DOI: 10.1111/ejn.16305 ISSN: 0953-816X

Effects of transcutaneous auricular vagus nerve stimulation at left cymba concha on experimental pain as assessed with the nociceptive withdrawal reflex, and correlation with parasympathetic activity

Hirotake Yokota, Mutsuaki Edama, Yurika Kawanabe, Ryo Hirabayashi, Chie Sekikne, Hiroshi Akuzawa, Tomonobu Ishigaki, Naofumi Otsuru, Kei Saito, Sho Kojima, Shota Miyaguchi, Hideaki Onishi
  • General Neuroscience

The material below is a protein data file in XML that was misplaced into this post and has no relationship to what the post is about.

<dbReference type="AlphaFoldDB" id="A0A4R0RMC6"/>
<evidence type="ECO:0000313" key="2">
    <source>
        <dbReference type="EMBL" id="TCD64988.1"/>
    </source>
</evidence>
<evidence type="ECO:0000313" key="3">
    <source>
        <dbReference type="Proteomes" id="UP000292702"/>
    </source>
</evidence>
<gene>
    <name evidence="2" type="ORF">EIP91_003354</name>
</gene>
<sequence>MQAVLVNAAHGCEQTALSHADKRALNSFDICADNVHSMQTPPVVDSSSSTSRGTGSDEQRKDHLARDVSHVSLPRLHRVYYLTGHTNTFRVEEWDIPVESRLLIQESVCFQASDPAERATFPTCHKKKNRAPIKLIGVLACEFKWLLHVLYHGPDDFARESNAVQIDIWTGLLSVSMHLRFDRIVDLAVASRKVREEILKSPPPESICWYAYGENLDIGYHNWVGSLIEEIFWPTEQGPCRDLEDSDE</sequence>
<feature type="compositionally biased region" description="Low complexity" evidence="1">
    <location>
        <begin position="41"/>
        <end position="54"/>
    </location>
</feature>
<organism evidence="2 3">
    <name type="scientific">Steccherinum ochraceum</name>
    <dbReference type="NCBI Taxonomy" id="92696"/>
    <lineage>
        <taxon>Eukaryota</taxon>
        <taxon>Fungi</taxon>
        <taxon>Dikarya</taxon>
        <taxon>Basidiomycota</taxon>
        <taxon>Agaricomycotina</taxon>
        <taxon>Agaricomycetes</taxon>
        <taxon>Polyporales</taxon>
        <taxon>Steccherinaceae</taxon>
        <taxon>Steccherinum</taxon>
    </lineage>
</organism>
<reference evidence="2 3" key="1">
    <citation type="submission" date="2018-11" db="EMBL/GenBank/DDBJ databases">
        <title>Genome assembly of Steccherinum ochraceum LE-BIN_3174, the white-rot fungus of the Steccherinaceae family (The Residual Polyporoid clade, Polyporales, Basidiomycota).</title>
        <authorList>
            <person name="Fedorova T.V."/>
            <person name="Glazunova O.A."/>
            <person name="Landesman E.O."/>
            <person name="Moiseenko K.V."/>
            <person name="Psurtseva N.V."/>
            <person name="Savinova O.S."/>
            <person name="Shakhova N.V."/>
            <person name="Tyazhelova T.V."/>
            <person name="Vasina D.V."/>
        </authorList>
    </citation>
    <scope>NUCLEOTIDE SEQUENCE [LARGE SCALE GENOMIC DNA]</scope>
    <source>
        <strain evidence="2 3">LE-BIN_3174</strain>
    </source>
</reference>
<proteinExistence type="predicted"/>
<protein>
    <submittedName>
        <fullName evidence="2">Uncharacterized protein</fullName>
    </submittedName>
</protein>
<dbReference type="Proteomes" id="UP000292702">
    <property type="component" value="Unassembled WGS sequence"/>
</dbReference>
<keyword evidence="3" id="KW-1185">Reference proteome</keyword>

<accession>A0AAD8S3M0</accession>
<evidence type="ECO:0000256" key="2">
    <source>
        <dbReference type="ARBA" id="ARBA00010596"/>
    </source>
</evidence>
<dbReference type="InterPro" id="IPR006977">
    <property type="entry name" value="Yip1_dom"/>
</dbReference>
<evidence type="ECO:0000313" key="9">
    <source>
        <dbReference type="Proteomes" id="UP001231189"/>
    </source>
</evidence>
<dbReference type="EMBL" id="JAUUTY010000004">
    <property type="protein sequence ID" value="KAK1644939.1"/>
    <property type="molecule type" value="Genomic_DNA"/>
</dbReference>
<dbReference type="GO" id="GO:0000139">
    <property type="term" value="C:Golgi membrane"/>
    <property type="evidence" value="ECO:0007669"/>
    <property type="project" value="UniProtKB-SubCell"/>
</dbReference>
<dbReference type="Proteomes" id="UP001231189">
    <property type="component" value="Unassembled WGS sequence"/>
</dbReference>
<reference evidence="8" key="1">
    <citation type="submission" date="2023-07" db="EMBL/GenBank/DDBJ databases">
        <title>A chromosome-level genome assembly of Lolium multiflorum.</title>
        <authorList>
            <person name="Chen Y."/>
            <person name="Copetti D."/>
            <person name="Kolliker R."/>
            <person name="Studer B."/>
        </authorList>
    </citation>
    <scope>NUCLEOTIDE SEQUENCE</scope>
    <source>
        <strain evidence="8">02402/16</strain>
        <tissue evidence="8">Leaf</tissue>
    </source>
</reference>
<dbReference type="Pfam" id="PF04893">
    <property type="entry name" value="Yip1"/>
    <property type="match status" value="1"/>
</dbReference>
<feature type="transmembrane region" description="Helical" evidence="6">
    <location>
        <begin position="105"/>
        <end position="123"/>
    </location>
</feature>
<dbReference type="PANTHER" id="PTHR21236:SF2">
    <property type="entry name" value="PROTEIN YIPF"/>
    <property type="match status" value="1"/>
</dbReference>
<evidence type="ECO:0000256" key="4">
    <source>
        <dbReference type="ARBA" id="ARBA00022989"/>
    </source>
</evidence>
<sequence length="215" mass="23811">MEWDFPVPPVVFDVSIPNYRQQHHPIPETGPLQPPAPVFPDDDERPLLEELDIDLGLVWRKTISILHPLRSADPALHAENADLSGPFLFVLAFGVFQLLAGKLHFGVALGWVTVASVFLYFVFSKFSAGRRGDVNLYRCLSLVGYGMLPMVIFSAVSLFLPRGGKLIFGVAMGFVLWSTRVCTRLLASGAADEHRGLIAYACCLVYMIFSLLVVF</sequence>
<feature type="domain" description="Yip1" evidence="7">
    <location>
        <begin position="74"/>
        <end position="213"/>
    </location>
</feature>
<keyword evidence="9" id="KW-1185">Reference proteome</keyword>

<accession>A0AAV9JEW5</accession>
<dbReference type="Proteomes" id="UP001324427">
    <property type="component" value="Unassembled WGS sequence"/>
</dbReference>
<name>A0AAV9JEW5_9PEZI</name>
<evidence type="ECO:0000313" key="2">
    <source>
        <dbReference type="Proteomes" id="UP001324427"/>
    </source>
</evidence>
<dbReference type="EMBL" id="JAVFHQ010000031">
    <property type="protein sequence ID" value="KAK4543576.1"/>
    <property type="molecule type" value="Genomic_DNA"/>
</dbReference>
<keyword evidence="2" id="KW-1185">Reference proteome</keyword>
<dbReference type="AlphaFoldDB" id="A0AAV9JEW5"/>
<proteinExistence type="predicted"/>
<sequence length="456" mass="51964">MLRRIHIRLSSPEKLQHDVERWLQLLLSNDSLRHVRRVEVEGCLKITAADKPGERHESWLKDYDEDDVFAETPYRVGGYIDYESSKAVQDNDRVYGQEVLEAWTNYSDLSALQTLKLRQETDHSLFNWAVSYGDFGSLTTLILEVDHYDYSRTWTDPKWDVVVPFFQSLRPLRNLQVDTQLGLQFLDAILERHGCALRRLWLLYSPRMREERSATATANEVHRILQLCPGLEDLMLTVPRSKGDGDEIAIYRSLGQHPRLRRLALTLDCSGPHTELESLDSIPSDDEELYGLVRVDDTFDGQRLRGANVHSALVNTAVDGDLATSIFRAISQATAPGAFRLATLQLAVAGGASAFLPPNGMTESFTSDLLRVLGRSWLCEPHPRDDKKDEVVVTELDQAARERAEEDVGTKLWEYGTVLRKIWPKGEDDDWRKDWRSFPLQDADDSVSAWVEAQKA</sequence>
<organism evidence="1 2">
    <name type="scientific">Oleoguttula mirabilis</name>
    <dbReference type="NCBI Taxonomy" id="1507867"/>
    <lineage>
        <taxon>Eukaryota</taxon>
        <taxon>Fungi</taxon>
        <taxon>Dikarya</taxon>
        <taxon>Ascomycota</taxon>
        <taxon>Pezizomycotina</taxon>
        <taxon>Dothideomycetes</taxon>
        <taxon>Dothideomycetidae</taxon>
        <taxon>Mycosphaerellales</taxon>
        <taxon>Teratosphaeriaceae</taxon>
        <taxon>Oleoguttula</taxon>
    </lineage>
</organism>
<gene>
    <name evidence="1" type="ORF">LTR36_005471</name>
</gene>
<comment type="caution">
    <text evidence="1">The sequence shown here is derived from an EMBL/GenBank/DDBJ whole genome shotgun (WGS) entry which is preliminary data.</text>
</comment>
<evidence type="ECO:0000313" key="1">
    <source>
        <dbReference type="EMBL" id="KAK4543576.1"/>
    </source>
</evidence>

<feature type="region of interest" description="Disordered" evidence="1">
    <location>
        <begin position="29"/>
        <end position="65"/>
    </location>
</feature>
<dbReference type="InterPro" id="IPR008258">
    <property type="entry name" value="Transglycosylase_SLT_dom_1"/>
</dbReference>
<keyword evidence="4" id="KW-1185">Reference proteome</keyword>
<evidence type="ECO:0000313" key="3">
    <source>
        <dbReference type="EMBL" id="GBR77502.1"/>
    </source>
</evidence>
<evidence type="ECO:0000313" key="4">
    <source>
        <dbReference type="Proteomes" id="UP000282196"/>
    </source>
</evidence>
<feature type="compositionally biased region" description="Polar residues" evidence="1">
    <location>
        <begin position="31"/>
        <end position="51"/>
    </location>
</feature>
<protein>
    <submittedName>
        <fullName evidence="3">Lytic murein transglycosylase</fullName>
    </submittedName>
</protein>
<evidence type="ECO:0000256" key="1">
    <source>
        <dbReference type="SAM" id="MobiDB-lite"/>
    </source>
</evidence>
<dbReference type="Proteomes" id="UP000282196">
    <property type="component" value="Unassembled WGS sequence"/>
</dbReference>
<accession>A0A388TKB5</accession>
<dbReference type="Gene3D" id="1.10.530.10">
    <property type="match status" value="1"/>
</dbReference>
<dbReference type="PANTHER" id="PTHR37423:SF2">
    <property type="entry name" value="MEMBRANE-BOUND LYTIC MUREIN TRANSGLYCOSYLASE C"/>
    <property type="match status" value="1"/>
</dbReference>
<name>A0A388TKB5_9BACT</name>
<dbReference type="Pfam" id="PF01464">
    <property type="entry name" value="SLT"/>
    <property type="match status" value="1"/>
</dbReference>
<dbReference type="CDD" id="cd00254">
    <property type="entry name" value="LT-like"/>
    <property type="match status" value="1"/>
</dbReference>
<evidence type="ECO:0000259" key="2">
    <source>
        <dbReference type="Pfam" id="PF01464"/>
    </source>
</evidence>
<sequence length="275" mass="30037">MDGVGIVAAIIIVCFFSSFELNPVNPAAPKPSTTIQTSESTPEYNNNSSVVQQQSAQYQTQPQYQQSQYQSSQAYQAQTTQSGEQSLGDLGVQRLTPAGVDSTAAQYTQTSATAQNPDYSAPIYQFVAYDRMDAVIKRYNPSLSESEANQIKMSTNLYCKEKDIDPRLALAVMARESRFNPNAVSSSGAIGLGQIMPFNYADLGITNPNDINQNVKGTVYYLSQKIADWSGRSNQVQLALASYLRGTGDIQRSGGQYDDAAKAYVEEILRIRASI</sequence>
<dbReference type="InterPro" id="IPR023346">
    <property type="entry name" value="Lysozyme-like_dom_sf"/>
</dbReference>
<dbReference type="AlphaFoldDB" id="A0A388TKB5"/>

The aim of this study was to clarify the effects of transcutaneous auricular vagus nerve stimulation (taVNS) to the left cymba concha on the pain perception using nociceptive withdrawal reflex (NWR), which is known to be associated with chronic pain, and to investigate whether there is a relationship between taVNS‐induced suppression of the NWR and parasympathetic activation. We applied either 3.0 mA, 100 Hz taVNS for 120 s on the left cymba concha (taVNS condition) or the left earlobe (Sham condition) for 20 healthy adults. NWR threshold was measured before (Baseline), immediately after (Post 0), 10 min (Post 10) and 30 min after (Post 30) stimulation. The NWR threshold was obtained from biceps femoris muscle by applying electrical stimulation to the sural nerve. During taVNS, electrocardiogram was recorded, and changes in autonomic nervous activity measured by heart rate variability (HRV) were analyzed. We found that the NWR thresholds at Post 10 and Post 30 increased compared with baseline in the taVNS group (10 min after: p = .008, 30 min after: p = .008). In addition, increased parasympathetic activity by taVNS correlated with a greater increase in NWR threshold at Post 10 and Post 30 (Post 10: p = .003; Post 30: p = .001). The present results of this single‐blinded study demonstrate the pain‐suppressing effect of taVNS on NWR threshold and suggest that the degree of parasympathetic activation during taVNS may predict the pain‐suppressing effect of taVNS after its application.

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